How to submit
Send an email (including the below information) with your essay as an attachment to email@example.com
Please include the following information in the body of your email:
- First Name then Last Name
- Title of Essay
- Phone Number
- Email Address (reachable even after graduation)
- School/Sponsoring Institution/Training Program where enrolled or affiliated
- Degree Program (if applicable)
- Indicate category of submission (IMPORTANT!)
a. Trainees (undergraduate, graduate, post-graduate levels). Anticipated year of graduation
b. Practitioner/faculty. Please indicate years in practice and area of expertise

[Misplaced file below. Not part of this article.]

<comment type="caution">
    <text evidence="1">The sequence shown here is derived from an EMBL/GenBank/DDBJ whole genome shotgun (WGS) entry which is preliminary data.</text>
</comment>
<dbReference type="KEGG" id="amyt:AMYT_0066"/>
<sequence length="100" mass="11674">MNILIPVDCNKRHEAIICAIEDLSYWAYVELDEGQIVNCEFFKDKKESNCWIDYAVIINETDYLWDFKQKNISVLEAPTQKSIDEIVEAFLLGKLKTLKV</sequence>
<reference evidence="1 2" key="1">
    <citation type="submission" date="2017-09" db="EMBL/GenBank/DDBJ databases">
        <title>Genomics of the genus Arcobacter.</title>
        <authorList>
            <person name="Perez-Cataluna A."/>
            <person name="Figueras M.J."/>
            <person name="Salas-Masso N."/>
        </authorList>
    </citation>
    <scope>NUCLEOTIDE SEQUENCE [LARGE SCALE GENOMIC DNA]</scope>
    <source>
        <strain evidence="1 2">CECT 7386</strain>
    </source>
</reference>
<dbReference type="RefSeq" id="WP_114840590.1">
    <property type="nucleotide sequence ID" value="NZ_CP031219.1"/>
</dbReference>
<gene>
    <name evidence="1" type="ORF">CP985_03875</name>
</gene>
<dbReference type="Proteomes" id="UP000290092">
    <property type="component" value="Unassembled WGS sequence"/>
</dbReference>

c. Trainees from low-middle income countries where English is not the official language
More information: Contact: firstname.lastname@example.org or email@example.com
This contest is co-sponsored by Consortium for Universities in Global Health, Child Family Health International, Loyola University Chicago Health Sciences Division, and the University of Pittsburgh's Center for Global Health.
Over the past four months, this class has been one of the most vigorous, yet most helpful classes that I’ve ever taken. This class has helped me grow tremendously all around! With the different discussion boards, annotated bibliographies, and essays, they have given me the chance to think outside of the box and take what I would normally do and go beyond normality. English 111 has done many things for me, including; helping me learn from my mistakes, guiding me to use time management better, and increasing my ability to research and write correctly.